Boris Johnson has been told to outline his post-Christmas Covid strategy for England, as Northern Ireland, Wales and Scotland have all announced new restrictions to tackle the Omicron variant.
On Wednesday evening, Stormont ministers agreed a series of restrictions due to come into force on Boxing Day, including the closure of nightclubs, and guidance to limit contacts with different households.
The Northern Ireland announcement follows similar measures set out in Wales earlier the same day, and in Scotland on Tuesday.
But the Prime Minister has reassured people that no further curbs will be introduced in England before December 25, given there is not enough evidence on the severity of the Omicron variant and hospital admission to justify stricter measures.
The Health Secretary, Sajid Javid, has said reports of Omicron producing milder illness than previous strains of Covid are being assessed, while the minister for care, Gillian Keegan, has warned there is “uncertainty” around people making plans for New Year’s Eve.
It comes as social care bosses called for the public to stay at home “as much as they can” and limit social activities, as they declared a “national emergency” due to care being rationed as staff isolate.
The Association of Directors of Adult Social Services (Adass) said it is appealing to people to do the right thing, in the absence of any further restrictions being set out for England.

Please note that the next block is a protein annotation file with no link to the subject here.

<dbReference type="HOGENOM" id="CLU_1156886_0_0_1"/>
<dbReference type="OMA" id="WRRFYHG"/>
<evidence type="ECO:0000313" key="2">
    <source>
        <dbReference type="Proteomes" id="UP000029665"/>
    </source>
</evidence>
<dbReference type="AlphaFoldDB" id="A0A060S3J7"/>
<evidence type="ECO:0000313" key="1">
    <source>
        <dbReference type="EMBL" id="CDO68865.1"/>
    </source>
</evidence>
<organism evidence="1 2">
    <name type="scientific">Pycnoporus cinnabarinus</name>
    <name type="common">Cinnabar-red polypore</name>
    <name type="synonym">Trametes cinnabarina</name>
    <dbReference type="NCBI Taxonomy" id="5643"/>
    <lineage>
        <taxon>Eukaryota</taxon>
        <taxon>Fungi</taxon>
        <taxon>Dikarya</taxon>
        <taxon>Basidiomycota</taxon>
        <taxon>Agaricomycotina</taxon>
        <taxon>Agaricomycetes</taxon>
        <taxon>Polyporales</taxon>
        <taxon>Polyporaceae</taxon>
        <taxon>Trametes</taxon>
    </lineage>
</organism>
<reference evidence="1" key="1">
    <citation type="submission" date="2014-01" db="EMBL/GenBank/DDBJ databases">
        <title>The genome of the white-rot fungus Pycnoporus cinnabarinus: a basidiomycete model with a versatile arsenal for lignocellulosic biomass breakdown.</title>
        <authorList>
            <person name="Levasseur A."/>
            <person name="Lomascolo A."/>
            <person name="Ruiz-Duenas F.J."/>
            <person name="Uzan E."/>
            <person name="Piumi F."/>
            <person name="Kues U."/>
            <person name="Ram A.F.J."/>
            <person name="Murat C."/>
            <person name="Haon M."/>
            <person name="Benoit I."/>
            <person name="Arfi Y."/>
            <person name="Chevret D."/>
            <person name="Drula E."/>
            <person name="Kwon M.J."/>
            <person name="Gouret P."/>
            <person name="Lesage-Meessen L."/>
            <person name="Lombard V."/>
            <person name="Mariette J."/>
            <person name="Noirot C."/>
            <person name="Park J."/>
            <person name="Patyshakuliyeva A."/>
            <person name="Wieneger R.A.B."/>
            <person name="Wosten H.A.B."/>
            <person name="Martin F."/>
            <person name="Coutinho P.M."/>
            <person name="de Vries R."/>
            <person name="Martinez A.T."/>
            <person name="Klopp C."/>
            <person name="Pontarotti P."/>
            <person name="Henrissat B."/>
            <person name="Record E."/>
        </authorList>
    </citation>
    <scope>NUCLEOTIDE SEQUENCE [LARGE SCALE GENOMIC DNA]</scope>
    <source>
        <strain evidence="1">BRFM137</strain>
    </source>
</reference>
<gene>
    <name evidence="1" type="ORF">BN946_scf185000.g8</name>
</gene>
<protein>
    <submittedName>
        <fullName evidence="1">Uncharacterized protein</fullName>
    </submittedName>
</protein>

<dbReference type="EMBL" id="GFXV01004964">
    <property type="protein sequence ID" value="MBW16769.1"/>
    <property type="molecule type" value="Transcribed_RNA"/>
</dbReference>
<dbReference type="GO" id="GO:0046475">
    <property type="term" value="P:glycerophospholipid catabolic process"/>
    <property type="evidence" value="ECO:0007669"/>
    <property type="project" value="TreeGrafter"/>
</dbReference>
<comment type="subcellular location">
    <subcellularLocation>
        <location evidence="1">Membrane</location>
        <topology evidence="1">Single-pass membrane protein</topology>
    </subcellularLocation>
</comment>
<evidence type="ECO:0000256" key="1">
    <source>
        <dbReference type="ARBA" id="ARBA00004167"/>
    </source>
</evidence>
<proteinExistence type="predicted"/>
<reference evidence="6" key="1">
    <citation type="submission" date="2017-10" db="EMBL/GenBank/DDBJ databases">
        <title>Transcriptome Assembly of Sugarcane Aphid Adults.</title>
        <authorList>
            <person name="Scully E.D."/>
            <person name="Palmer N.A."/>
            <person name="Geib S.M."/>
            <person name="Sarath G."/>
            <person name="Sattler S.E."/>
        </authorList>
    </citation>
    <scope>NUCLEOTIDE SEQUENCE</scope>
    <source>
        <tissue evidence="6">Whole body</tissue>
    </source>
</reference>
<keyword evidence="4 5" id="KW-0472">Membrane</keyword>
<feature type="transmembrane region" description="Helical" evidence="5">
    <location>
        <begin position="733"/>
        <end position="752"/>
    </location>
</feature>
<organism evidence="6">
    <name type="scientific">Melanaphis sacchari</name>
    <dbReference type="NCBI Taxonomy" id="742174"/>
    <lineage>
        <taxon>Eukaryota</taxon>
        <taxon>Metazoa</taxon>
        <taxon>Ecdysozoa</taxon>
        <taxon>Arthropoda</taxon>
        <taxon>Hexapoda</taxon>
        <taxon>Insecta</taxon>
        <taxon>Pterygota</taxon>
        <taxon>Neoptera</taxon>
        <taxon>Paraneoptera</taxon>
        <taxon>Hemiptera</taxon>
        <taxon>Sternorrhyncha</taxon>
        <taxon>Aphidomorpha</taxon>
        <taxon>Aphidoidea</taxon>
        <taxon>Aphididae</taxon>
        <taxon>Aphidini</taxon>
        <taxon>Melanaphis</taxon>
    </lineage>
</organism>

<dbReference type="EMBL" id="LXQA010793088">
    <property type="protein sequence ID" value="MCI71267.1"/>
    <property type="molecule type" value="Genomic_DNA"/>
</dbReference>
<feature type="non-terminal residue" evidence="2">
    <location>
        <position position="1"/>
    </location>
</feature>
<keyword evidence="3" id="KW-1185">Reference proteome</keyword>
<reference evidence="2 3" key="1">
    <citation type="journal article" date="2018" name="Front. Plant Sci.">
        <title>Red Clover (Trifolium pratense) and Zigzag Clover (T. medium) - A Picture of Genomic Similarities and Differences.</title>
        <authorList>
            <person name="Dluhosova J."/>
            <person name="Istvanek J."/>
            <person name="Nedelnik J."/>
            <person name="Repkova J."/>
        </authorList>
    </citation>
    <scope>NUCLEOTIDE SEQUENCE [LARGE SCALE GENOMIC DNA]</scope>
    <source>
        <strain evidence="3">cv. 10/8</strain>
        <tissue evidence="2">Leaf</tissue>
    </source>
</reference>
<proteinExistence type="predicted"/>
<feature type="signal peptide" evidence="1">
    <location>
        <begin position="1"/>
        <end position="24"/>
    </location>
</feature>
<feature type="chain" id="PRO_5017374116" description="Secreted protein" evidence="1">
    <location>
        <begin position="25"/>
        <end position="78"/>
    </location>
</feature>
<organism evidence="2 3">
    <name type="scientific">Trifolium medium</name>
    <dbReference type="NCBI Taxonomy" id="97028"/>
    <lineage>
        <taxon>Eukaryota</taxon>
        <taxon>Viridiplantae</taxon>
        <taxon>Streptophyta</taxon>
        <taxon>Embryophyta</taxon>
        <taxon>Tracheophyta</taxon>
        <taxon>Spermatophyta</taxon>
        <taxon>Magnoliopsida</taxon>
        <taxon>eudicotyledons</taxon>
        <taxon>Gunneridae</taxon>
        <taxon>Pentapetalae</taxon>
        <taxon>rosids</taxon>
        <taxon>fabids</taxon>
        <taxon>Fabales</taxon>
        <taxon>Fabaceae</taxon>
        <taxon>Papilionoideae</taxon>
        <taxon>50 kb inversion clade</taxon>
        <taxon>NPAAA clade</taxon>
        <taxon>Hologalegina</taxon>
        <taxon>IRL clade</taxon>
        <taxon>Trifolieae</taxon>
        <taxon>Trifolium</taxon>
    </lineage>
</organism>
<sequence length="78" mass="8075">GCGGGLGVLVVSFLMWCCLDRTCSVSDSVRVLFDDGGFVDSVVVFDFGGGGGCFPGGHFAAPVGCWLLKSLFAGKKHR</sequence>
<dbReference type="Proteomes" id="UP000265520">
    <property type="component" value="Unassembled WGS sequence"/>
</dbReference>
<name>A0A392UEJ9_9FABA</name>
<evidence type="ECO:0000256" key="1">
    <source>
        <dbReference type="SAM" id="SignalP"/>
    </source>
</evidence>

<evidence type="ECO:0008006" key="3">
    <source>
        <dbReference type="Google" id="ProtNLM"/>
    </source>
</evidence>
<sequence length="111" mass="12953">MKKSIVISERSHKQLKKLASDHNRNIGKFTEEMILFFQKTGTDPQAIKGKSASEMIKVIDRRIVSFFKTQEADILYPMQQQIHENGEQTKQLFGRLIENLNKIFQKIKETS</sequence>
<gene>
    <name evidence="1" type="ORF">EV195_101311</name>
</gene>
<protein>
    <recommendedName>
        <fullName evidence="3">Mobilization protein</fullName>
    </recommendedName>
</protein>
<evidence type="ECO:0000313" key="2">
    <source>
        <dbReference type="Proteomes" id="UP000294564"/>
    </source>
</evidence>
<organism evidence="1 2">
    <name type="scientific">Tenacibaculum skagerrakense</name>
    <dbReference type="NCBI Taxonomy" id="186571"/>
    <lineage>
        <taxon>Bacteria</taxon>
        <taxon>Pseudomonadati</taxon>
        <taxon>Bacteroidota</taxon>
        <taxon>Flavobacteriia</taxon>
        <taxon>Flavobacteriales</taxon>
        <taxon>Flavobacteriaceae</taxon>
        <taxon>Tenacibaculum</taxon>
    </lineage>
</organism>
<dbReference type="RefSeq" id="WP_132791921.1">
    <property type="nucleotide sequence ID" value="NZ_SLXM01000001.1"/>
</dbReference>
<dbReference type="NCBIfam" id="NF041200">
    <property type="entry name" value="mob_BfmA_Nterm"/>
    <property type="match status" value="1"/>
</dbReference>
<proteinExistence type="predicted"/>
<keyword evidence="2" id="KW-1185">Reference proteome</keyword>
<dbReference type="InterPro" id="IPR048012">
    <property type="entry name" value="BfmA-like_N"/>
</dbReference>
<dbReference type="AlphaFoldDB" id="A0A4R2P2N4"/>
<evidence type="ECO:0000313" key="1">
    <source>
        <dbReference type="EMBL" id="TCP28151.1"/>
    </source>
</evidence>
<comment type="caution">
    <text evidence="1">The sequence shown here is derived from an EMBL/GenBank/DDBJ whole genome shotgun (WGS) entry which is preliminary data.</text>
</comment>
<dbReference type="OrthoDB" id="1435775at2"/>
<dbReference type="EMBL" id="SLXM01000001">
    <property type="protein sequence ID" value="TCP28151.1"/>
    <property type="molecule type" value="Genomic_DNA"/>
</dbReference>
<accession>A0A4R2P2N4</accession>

Meanwhile, the latest Government figures show a further 106,122 lab-confirmed Covid-19 cases have been recorded in the UK as of 9am on Wednesday, the first time daily reported cases have risen above 100,000.
The Government said a further 140 people had died within 28 days of testing positive for Covid-19.
Figures from NHS England show that 1,904 people were in hospital in London with Covid-19 as of December 21, the highest number since March 2 and up 41% from a week earlier.
Across England, 6,902 patients were in hospital with Covid-19 on December 21 – the highest number since November 10 and up 7% week-on-week.
On Wednesday night, Northern Ireland deputy First Minister Michelle O’Neill said nightclubs will be closed from 6am on December 26.
Dancing will also be prohibited in hospitality venues, but this will not apply to weddings.
While nightclubs must close, other restrictions are coming into effect on the rest of the hospitality sector. People must remain seated for table service, while table numbers will be limited to six.
Ministers also agreed that sporting events can continue with no limits on capacity, while the work from home message will be bolstered and legislation introduced to require social distancing in offices and similar typed workplaces.
In Wales, new measures were unveiled at a press conference from Mr Drakeford.
These include: two-metre social distancing in all premises open to the public and workplaces, where reasonable; the rule of six applying to gatherings in regulated premises, such as hospitality, cinemas and theatres; table service in licensed premises; face coverings in hospitality settings at all times apart from when seated; and a maximum number of 30 people at an indoor event and 50 outdoors.
There will be an exception for team sports, where up to 50 spectators will be able to gather in addition to those taking part.